The second issue that kept coming up was why libraries and schools didn’t just fundraise the money to cover this on their own. After all, the difference between what the fee is currently bringing in and the money needed to fully fund the program isn’t huge. We’re talking anywhere from a few hundred per library to three thousand dollars for the bigger libraries. Surely they can find it in their budgets to cover that gap?

But once again there are two big problems with that approach:

  • The gap of funding is increasing each year. It’s estimated it would double this year, so that turns the money libraries would need to cough up to something more like between a thousand dollars all the way up to six thousand dollars. It doesn’t take a financial whiz to see the trend there. It’s not sustainable. Sooner or later (likely sooner), the death spiral would begin.
  • Most libraries in the state are locally funded, at least to an extent. And local governments are focused on local issues. What’s best for their citizens. They don’t worry about what’s happening in the County or Downeast or some other place in the state. They worry about what their tax payers are saying. The MSLN works because it operates at a state level. It takes into account the greater good. Left to local budgets, some libraries or schools would inevitably peel off . . . and we’re back to spirals of death.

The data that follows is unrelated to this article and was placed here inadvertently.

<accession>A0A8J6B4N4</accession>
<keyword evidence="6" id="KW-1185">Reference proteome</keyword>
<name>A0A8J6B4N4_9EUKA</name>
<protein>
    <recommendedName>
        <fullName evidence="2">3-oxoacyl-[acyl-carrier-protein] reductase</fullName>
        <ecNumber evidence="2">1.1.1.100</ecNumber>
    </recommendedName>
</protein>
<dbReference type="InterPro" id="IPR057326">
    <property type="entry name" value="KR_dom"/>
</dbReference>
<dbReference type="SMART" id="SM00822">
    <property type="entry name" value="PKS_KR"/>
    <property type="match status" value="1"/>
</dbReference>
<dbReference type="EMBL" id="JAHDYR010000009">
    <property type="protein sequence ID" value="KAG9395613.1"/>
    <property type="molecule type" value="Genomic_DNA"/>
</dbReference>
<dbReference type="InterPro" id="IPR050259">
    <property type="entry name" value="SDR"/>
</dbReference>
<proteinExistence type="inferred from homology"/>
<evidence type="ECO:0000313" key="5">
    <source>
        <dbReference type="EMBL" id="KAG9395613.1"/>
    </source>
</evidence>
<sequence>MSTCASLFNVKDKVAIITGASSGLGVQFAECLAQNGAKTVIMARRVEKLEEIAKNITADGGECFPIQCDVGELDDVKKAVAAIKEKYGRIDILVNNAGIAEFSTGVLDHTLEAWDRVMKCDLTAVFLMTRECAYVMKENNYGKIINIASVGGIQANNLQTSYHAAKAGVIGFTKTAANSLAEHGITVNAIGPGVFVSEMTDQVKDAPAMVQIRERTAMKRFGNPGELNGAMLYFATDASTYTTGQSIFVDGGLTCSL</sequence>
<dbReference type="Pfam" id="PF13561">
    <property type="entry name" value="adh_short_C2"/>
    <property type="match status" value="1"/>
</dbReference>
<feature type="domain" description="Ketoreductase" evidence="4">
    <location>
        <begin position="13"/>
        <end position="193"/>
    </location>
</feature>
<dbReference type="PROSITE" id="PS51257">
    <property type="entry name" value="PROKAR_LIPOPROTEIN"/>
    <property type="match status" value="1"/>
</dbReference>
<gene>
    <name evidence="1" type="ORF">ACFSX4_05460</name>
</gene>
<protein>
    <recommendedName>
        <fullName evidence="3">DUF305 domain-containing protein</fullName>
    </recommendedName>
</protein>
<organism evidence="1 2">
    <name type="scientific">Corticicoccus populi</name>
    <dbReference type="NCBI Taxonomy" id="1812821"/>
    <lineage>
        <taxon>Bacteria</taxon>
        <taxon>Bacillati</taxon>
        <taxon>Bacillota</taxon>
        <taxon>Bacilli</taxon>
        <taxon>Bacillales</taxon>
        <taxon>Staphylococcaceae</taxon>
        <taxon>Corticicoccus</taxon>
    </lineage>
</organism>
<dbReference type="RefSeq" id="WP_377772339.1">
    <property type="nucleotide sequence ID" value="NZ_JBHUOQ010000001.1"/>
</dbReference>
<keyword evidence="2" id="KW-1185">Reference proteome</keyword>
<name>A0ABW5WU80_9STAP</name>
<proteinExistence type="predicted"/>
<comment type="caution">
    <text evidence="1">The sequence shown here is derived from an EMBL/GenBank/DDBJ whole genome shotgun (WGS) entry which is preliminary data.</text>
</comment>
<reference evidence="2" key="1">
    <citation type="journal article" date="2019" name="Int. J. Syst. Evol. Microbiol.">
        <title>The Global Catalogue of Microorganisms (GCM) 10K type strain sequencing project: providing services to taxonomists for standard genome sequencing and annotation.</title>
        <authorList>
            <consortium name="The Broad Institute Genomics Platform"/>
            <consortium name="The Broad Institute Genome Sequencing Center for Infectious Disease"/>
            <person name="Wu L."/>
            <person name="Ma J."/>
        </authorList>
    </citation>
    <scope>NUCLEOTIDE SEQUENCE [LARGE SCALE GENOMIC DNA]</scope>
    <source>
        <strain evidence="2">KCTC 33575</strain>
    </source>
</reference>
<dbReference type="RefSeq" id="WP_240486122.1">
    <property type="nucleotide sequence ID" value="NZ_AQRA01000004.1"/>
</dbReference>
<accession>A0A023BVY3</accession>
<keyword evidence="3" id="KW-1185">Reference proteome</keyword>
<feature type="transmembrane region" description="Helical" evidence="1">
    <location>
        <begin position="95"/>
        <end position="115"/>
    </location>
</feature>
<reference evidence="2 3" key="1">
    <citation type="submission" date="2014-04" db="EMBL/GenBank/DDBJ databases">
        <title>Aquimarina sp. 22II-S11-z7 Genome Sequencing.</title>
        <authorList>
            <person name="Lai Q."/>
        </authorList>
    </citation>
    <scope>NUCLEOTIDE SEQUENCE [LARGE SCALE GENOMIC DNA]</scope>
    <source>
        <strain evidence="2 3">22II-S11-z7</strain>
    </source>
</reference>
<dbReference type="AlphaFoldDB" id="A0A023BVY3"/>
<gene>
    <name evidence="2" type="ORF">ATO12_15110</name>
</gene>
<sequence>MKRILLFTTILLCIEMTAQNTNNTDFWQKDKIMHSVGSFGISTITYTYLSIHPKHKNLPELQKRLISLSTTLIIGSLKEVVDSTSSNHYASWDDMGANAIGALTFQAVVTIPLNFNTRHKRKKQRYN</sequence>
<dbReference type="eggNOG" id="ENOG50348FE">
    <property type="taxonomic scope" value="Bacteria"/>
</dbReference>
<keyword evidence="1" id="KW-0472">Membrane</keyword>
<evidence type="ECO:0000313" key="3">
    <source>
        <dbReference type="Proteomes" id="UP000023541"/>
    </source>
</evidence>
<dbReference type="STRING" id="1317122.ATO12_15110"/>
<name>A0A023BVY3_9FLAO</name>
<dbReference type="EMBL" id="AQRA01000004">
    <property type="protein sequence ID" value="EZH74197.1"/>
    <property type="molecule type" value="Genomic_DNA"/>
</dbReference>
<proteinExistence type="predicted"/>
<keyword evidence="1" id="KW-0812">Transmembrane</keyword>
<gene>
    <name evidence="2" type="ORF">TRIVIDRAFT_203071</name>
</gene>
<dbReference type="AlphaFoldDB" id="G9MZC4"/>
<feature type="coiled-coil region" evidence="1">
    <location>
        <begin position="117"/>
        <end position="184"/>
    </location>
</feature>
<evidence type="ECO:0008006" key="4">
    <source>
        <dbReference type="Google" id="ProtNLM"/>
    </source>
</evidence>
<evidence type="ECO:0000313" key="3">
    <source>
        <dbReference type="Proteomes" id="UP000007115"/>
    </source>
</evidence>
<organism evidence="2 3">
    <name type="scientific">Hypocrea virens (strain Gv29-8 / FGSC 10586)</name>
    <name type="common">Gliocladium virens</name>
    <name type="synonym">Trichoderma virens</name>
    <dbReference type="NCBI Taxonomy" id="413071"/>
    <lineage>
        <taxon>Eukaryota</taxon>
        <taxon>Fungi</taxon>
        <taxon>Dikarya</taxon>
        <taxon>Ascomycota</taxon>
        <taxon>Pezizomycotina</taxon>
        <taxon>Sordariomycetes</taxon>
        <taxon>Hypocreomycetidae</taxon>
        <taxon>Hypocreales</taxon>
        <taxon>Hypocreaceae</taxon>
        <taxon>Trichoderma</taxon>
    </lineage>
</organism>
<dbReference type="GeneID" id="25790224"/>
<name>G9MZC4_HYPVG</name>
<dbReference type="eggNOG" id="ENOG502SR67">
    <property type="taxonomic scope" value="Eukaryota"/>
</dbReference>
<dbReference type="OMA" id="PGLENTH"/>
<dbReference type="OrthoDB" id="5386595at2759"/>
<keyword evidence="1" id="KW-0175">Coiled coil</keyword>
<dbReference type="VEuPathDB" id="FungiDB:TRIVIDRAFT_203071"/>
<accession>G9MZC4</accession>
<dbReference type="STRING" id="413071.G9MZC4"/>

The thing is, the MSLN is an awesome program. It works, and it works well. Other states look at it and are envious. It’s something Maine is doing very right, and all that needs to happen is for Maine to keep doing it. It literally helps everyone in the state, and it can keep doing that for pennies a month. Again, this isn’t proposing to increase the funding for the program. LD 256 just tries to have people continue to pay what they’ve been paying for the last 20 years. No one’s been complaining about it. The only reason it’s been changing is because pesky technology has changed the way people pay for phone calls.

So if you live in Maine and would like to see this wonderful program continue to thrive and avoid spirals of any sort, please speak up. The members of the Joint Standing Committee on Energy, Utilities, and Technology are as follows:

Reach out to them and let them know you support LD 256!

Maine Library Association Annual Conference

Another MLA annual conference is in the record books, and I for one am very glad to have emerged from the other side. I go to a fair number of conferences each year, but I only actually take part in running one. This one. And it’s made me appreciate how much work goes into a successful conference. There’s a ton of moving parts, and staying on top of all of them can be dizzying.

This year’s conference was a great success, I think. We had a record turnout (183, which was 60 more than we had last year). We were at a new location (Sunday River, a ski resort in western Maine), and everyone seemed to like the new digs a lot. (With the exception of temperature, which was kind of toasty the first day.) The keynotes were a great success, we had a large variety of programming, the food was great, and we had plenty of exhibitors on hand to show off their latest and greatest to attendees.